Anna turned to Purl. "What do you think Father and Mother would think of our plans?"
"I doubt they would understand why we're leaving the land. I'd hope they wouldn't be disappointed about that. They would surely be disappointed in me."
Anna didn't respond to his comment. She was still too shocked over Purl's turn of events.
—Excerpt from Yours in a Hurry
It's hard to write about your grandfather's early life when working with records, oral history, and childhood memories. How can we know what changed an allegedly ornery, over-active child into a quiet, somewhat passive, adult? My mother and her twin sister were afterthoughts, so their father, Purl, was in his late 30s when they were born, and in his 60s when I first remember him. Tall, with a tuft of white hair, he was an impressive figure for a small child. He had beautiful cursive and used it when writing my mother, according to family members, his favorite, long letters after she left Marion to live elsewhere.
I knew he was the third of eight children of an upper middle-class family, and that his parents died when he was around 13. He and his siblings were separated to live with relatives, and he and his only brother were sent to the same home for a short time. For reasons we don't know, the arrangement didn't work out, and he subsequently went to two other foster homes. Could the reason be his behavior?
I look at photographs. The first is taken shortly before his parents died (left), in which he looks self-assured.
A Bigger World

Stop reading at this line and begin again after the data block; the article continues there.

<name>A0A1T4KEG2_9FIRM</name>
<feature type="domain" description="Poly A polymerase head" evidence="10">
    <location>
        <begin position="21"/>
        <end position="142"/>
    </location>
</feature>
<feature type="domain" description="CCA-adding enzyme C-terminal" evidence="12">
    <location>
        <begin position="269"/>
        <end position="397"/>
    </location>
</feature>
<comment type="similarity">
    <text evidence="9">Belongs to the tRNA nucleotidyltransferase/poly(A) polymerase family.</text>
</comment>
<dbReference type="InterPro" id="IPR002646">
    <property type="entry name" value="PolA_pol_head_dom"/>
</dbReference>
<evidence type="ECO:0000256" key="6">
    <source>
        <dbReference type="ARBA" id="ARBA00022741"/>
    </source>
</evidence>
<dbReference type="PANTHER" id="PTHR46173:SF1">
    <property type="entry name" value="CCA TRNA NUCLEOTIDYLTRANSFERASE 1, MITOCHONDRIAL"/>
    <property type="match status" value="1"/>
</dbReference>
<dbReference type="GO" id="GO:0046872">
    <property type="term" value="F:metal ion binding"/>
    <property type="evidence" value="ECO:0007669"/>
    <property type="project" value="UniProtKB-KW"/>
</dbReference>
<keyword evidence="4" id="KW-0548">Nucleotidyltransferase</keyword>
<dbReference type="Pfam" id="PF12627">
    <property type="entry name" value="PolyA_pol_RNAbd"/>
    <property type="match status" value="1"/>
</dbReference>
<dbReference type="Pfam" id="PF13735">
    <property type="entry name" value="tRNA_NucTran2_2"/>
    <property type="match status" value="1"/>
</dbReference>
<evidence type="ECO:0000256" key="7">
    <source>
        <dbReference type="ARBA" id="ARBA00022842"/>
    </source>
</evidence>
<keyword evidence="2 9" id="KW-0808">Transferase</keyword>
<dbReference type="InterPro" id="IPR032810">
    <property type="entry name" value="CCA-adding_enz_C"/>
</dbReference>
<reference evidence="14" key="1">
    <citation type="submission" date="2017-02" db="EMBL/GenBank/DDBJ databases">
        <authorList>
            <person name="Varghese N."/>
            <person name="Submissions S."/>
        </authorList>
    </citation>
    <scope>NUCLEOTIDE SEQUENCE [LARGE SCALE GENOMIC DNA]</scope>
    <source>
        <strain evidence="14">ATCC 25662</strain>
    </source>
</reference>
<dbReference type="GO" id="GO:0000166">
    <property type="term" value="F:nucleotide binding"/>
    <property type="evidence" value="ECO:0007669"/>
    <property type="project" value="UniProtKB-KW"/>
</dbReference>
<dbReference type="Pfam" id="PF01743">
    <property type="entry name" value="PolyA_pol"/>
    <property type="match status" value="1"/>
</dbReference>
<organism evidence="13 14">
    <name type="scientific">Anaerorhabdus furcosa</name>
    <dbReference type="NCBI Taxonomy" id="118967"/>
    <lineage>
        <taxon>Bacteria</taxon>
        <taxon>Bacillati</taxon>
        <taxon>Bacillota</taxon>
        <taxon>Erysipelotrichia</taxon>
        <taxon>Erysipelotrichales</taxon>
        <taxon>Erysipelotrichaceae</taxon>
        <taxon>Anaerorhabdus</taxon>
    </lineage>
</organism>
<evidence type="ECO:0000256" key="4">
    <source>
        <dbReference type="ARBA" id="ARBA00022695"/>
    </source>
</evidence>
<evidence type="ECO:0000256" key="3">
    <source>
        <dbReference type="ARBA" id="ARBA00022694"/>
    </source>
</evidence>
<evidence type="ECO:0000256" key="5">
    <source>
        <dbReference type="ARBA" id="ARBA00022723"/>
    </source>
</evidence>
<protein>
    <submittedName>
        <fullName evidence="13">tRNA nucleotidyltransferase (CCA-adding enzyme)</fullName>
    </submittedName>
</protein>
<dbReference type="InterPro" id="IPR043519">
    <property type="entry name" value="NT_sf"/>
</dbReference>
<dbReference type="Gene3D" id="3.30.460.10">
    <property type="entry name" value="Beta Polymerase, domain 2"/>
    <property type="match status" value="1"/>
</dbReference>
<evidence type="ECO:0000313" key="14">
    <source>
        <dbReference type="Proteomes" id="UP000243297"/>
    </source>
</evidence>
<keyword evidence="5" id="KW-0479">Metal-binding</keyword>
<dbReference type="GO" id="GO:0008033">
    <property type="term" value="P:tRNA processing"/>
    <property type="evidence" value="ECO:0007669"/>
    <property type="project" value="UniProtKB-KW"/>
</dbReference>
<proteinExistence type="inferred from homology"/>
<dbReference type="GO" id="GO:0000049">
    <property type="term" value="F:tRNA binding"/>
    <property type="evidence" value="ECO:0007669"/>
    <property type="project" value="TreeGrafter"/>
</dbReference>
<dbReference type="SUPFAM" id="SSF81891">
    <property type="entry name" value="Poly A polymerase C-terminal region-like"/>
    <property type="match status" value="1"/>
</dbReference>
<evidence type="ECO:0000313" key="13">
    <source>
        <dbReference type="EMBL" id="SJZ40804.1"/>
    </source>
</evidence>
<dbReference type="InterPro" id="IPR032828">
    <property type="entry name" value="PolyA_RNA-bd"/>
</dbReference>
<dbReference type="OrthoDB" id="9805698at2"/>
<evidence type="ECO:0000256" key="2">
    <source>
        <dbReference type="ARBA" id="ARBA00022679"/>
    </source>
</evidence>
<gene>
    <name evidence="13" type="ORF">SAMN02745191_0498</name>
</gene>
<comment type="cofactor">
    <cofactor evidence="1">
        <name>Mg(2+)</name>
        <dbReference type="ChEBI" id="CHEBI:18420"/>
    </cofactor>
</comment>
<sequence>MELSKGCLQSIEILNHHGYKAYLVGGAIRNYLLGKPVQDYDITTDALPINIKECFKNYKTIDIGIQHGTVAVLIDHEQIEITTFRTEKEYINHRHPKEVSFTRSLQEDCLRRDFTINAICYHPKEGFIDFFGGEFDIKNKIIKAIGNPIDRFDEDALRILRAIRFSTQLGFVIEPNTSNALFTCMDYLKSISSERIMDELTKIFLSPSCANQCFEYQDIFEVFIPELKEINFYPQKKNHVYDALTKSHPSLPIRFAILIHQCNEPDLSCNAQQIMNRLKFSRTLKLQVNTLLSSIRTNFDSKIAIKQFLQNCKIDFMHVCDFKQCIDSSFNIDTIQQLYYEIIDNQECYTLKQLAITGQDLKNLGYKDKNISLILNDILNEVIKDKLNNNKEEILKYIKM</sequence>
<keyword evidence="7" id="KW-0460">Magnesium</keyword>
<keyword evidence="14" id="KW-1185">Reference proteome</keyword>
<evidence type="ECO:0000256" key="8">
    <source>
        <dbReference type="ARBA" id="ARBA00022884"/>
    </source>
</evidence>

An earlier blog told of his travels throughout the Pacific in 1908 – 1912.
Little is written about the military during the period between the Spanish American war and WWI, but a historian led me to some resources, one of which is a first-person account written by someone in his regiment. The family history was correct: Purl was stationed at Pearl Harbor and Corregidor in the Philippines when those then small harbors were being upgraded to accommodate larger ships; the race for global power was beginning. The only item of his I have from this period is a post card he sent from Japan.
Family drew him back to Ohio, but not to the county he came from. He married a widow, Susan, with a small child, and he worked in the shipping area of the Erie Railroad in Marion. He used his free railway pass to visit his sister, Anna, in San Antonio at least a couple of times over the years since she wouldn't come home. A special bond remained between them. He wasn't close to his other sisters, although most lived only a county away—on land they inherited. Was he ashamed over losing his inheritance?
He and Susan had seven children, including the child from her first marriage. One had a minor mental disability. Three sons served in WWII, one of whom was lost, not to physical injury, but through the trauma of losing a wife and child who left him during the war. That son went to the Northwestern states, and was rarely heard from again.
How I'll Remember Him
Will I remember my grandfather sitting on the green and white metal glider on the front porch waiting for the many relatives who often came by? Or, sitting in his stuffed chair in the corner of the living room, looking at the small black-and-white screen TV, watching any sport that was on? Or arguing politics (he was a life-long Republican) with anyone who would engage?
It's harder not to remember the younger Purl now, the hardships and life experiences that changed him from a head-strong youth to the grandfather I remember. This blog has been harder to write than I expected; most labors of love are.